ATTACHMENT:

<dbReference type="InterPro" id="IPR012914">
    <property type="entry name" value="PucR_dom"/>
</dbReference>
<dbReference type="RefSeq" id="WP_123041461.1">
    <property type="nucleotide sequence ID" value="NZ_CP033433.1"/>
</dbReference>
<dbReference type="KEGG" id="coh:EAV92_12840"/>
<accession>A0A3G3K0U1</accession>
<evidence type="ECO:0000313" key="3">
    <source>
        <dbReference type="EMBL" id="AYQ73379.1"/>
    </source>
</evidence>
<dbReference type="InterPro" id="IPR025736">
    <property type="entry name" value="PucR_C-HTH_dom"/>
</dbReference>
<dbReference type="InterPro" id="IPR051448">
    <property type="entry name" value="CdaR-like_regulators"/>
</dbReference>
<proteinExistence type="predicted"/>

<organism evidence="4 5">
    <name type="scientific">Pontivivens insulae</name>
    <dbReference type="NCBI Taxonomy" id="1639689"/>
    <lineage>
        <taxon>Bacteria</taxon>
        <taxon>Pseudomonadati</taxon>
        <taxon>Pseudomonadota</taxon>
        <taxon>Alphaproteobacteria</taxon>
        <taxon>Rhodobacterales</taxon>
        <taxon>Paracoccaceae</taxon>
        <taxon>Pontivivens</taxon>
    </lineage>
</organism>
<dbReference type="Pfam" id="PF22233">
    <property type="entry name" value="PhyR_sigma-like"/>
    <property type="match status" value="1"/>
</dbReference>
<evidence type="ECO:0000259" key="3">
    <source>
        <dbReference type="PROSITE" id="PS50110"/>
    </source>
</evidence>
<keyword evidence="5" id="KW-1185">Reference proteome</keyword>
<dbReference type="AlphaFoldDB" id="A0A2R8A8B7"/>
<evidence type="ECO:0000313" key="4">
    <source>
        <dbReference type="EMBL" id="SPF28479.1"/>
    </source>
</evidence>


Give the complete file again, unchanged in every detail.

<dbReference type="InterPro" id="IPR012914">
    <property type="entry name" value="PucR_dom"/>
</dbReference>
<dbReference type="RefSeq" id="WP_123041461.1">
    <property type="nucleotide sequence ID" value="NZ_CP033433.1"/>
</dbReference>
<dbReference type="KEGG" id="coh:EAV92_12840"/>
<accession>A0A3G3K0U1</accession>
<evidence type="ECO:0000313" key="3">
    <source>
        <dbReference type="EMBL" id="AYQ73379.1"/>
    </source>
</evidence>
<dbReference type="InterPro" id="IPR025736">
    <property type="entry name" value="PucR_C-HTH_dom"/>
</dbReference>
<dbReference type="InterPro" id="IPR051448">
    <property type="entry name" value="CdaR-like_regulators"/>
</dbReference>
<proteinExistence type="predicted"/>

<organism evidence="4 5">
    <name type="scientific">Pontivivens insulae</name>
    <dbReference type="NCBI Taxonomy" id="1639689"/>
    <lineage>
        <taxon>Bacteria</taxon>
        <taxon>Pseudomonadati</taxon>
        <taxon>Pseudomonadota</taxon>
        <taxon>Alphaproteobacteria</taxon>
        <taxon>Rhodobacterales</taxon>
        <taxon>Paracoccaceae</taxon>
        <taxon>Pontivivens</taxon>
    </lineage>
</organism>
<dbReference type="Pfam" id="PF22233">
    <property type="entry name" value="PhyR_sigma-like"/>
    <property type="match status" value="1"/>
</dbReference>
<evidence type="ECO:0000259" key="3">
    <source>
        <dbReference type="PROSITE" id="PS50110"/>
    </source>
</evidence>
<keyword evidence="5" id="KW-1185">Reference proteome</keyword>
<dbReference type="AlphaFoldDB" id="A0A2R8A8B7"/>
<evidence type="ECO:0000313" key="4">
    <source>
        <dbReference type="EMBL" id="SPF28479.1"/>
    </source>
</evidence>